PC gamers have been drooling in anticipation of the arrival of the first 4K G-Sync HDR monitors ever since they were first teased back at CES 2017. In early May we heard that they were very close to launch and both Asus and Acer actually delivered upon the promise later in the same month. For direct links to official product pages you can head on over here: Asus ROG Swift PG27UQ G-Sync HDR Gaming Monitor, and the Acer Predator X27.
Early adopters of these highly anticipated gaming monitors have shared some initial reports of disappointment. Under certain circumstances these pricy monitors show "a noticeable degradation in image quality," reports TechPowerUp. Citing a Reddit PSA, TPU says that soft images or blur occurs when the monitors are run at their native 4K resolution at peak 144Hz refresh.
The explanation of Reddit is rather lengthy and technical, but it is not to difficult to explain the issue behind the unfortunate blurriness experienced by users of these new premium gaming screens. The simple fact is that the DisplayPort 1.4 interface, which provides 26Gbits/s of bandwidth, is just not enough for full 4K at 144Hz. At 120Hz, and 8 bit per pixel colour depth, it is within spec and your application and gaming visuals will be wonderfully sharp and precise but beyond this the monitor makers implement a TV-industry bandwidth reducing technique dubbed chroma subsampling.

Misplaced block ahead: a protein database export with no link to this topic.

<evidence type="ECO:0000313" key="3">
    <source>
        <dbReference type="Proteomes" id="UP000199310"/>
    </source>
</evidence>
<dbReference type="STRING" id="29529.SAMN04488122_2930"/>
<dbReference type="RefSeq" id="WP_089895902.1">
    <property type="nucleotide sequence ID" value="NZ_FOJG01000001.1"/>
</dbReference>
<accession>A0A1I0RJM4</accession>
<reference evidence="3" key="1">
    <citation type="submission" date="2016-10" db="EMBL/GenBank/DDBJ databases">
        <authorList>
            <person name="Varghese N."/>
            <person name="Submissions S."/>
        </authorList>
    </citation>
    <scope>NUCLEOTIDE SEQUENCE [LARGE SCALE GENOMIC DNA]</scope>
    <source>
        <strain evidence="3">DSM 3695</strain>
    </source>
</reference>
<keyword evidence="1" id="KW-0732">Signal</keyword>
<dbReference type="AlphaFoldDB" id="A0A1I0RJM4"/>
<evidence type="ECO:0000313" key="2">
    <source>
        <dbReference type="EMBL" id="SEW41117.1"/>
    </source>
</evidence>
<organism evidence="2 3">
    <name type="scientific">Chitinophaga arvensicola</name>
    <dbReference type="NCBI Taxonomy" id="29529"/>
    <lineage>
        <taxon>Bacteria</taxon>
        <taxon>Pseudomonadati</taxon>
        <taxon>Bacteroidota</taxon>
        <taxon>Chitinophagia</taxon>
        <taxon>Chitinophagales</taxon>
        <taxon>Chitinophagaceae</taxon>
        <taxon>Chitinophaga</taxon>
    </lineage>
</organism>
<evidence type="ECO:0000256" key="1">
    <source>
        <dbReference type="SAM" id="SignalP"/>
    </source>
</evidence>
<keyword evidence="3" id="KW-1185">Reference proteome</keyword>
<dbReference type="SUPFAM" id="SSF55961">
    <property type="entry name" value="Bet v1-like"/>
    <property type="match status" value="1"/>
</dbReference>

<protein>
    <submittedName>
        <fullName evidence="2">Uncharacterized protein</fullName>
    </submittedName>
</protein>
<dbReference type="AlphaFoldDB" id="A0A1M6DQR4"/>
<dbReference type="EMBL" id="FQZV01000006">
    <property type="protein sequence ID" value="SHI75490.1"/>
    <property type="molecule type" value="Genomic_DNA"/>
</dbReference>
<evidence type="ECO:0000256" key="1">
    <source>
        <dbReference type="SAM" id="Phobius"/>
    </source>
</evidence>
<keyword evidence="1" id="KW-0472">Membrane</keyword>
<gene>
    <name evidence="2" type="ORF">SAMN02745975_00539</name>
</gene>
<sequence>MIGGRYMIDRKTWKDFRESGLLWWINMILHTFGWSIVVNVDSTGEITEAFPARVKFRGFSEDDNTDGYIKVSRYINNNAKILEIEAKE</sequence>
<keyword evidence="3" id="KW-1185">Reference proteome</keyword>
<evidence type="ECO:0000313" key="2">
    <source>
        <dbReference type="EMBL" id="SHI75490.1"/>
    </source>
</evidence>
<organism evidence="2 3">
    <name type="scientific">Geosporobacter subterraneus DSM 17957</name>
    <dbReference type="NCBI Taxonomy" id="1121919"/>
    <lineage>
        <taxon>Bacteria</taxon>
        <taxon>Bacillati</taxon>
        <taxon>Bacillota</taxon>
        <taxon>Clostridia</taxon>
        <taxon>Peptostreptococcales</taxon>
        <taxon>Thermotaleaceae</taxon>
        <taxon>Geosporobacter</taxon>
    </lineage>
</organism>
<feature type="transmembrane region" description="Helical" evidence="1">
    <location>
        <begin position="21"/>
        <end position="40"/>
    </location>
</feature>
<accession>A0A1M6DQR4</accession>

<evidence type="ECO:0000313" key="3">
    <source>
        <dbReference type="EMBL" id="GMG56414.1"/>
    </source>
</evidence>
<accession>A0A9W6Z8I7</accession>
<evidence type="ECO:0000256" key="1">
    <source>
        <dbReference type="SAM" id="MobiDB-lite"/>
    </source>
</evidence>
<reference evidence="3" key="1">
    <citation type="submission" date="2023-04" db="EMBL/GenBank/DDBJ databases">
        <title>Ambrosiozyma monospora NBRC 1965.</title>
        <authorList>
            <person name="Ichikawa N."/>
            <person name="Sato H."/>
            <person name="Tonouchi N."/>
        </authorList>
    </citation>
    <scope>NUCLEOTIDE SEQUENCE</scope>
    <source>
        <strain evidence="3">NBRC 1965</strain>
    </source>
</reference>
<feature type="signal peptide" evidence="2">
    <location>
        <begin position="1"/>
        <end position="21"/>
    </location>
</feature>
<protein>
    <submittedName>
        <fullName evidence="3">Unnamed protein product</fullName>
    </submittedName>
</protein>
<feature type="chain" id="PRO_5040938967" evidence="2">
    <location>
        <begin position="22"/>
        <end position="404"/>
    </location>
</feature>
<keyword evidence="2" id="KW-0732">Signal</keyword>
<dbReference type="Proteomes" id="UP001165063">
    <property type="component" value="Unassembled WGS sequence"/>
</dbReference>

The form of subsampling employed is abbreviated as YCbCr 4:2:2, which transmits the greyscale portion of the image at full 4K resolution (3840x2160) and the colour information at half the horizontal resolution (1920x2160). With TV shows and movies this works acceptably for many, but with any amount of textual information on screens, common on computers, the effect is unpleasant on the viewing eye. High contrast visuals are the most severely affected and allow for easy spotting of the chroma subsampling tech at play.
In summary, it looks like monitor vendors have headlined these G-Sync HDR 4K monitors as offering 144Hz refresh rates to achieve some kind of marketing goal. As mentioned earlier, none of the negative chroma subsampling issues crop up at 120Hz so that is the recommended maximum refresh rate users should set. If you are a recent buyer of one of these monitors, deciding whether 120Hz as the maximum refresh (for non-subsampled high quality visuals) is acceptable is a personal judgement.